We’ll discuss how each pitch is thrown and how it affects hitters. Lastly, we’ll give you our take on which type of fastball is best. The list of pitches might seem like a lot to keep track of, but remember that each pitcher utilizes only a selection of these pitches. For example, Pedro Martinez throws a curveball, circle-changeup, an occasional slider, and a fastball. Unlike a breaking-ball grip or wrist position at release, fastball types are simply tied to seam orientation in the pitcher’s hand.
It is probably just a matter of which pitch he is more comfortable throwing. It is called a 4 seam because as the ball rotates when thrown, 4 of 2 seam fastball grip its seams are spinning against the air. This makes the ball more aerodynamic allowing it to cut through the air and get from point A to point B.
There should be a little bit of a gap between the palm of your hand and the ball. When you release the ball, let your fingertips roll off the laces. Fingers rest across the seams with open space between the base of the fingers and the palm of the hand.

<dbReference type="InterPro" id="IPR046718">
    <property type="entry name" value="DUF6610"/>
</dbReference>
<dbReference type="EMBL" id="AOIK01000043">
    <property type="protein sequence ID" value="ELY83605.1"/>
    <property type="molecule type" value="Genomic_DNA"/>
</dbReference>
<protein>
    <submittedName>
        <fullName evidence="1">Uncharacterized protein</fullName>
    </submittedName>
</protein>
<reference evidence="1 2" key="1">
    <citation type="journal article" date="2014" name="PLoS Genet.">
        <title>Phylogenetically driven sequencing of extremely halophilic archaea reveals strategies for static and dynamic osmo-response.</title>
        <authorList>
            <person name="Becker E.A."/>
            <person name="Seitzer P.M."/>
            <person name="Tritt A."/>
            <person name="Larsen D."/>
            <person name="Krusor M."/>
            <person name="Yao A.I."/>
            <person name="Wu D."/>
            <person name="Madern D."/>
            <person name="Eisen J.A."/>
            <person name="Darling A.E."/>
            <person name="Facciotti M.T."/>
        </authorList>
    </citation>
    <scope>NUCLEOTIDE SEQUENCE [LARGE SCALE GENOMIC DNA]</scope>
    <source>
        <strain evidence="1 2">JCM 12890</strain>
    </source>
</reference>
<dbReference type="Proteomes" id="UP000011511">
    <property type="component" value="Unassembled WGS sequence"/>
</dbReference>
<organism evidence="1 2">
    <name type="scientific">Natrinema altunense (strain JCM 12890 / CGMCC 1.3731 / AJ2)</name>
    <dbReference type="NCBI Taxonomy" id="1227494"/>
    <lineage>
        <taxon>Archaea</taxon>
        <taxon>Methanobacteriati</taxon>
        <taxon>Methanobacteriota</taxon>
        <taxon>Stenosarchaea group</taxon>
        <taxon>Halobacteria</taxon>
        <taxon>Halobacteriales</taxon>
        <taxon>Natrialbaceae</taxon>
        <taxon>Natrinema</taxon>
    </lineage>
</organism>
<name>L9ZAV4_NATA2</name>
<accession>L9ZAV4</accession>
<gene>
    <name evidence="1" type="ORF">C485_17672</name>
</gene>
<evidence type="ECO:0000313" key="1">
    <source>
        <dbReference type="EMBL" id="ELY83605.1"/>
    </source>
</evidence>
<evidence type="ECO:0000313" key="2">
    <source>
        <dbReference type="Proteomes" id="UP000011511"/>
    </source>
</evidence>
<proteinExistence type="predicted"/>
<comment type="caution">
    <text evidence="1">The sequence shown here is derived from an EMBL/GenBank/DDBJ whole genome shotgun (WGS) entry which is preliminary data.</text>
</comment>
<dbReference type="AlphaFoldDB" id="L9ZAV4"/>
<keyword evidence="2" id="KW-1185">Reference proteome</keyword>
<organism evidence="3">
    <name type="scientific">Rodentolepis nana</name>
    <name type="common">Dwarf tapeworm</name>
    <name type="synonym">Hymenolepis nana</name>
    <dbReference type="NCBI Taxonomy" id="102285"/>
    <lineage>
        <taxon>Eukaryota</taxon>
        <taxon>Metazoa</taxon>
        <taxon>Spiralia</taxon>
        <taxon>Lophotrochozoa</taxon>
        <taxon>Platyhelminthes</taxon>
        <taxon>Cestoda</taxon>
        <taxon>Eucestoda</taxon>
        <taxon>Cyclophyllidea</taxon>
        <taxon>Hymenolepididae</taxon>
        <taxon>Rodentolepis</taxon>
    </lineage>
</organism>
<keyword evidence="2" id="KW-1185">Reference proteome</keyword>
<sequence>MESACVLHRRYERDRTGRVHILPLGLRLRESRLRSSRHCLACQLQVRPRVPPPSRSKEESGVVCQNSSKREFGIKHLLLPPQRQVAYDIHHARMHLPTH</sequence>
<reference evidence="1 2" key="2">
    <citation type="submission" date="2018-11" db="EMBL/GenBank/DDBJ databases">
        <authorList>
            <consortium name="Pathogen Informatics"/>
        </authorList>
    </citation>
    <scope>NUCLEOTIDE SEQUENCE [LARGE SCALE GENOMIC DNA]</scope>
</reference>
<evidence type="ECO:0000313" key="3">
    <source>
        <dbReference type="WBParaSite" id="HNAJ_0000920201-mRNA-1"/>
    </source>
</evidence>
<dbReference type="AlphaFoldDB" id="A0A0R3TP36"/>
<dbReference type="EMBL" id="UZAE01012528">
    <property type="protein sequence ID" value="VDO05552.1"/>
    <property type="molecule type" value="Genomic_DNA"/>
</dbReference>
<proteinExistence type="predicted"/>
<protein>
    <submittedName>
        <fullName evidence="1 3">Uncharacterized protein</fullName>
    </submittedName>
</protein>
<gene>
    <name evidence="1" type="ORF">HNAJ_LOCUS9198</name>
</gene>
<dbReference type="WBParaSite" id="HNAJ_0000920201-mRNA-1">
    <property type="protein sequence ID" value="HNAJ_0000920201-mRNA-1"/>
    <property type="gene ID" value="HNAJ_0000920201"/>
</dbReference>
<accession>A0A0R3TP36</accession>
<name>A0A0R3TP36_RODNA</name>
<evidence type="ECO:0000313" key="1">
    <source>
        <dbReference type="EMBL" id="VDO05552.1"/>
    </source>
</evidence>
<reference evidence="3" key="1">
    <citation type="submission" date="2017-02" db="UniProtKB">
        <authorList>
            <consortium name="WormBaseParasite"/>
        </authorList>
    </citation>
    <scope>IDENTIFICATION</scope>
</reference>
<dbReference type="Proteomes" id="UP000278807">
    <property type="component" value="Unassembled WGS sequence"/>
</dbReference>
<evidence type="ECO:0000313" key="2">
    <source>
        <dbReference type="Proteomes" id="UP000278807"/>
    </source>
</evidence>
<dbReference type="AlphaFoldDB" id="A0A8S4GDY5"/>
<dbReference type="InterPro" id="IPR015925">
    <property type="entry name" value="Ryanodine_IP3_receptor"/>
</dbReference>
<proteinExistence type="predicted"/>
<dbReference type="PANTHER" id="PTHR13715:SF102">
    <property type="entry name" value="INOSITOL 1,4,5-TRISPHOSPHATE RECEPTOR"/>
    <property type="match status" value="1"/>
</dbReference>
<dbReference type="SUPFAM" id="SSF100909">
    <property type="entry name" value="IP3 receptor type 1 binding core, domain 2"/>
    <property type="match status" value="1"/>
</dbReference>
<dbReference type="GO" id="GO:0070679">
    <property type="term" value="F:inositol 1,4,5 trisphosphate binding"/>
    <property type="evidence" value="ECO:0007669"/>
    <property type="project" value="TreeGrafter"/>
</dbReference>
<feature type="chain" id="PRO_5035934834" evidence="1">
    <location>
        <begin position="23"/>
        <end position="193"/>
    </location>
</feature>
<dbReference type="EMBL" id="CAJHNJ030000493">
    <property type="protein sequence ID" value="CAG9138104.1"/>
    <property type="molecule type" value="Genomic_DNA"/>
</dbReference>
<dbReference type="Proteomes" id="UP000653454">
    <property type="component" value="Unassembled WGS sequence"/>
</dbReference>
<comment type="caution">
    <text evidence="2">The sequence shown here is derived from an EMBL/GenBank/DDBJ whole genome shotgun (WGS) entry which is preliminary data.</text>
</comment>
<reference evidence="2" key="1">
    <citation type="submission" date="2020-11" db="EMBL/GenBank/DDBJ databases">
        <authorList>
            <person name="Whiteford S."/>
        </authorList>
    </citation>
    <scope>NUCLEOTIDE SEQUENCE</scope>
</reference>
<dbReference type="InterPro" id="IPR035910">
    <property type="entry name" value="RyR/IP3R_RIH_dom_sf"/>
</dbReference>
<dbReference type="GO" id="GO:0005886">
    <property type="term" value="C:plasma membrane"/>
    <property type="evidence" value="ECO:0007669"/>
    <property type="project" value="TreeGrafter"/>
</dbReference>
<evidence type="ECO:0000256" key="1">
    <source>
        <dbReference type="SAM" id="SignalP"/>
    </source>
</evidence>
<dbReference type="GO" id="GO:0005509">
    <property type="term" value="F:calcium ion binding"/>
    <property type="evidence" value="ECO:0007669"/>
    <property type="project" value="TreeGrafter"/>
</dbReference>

The two-seam fastball is a great pitch to use if you are ahead in the count. Since the ball will “run” or move, it is best not to use it when you are far behind in the count as it might run out of the zone. The four-seam fastball is the more basic of the two grips and is easier to throw. Keep the ball hidden in your glove when you’re throwing, or you might tip off the batter what pitch you’re throwing. When you follow through, snap your wrist down while applying pressure with your middle finger.
Breaks away from a right handed hitter as it reaches the plate. Faster than a slider but with more movement than a fastball. If you believe adding velocity could be critical to your success, check out my conditioning and throwing programs for baseball pitchers of all ages. It’s called the two-seamer because, due to the grip, the batter sees only one pair or horizontal seams spinning, instead of two. Index and middle fingers going with the seams, thumb underneath.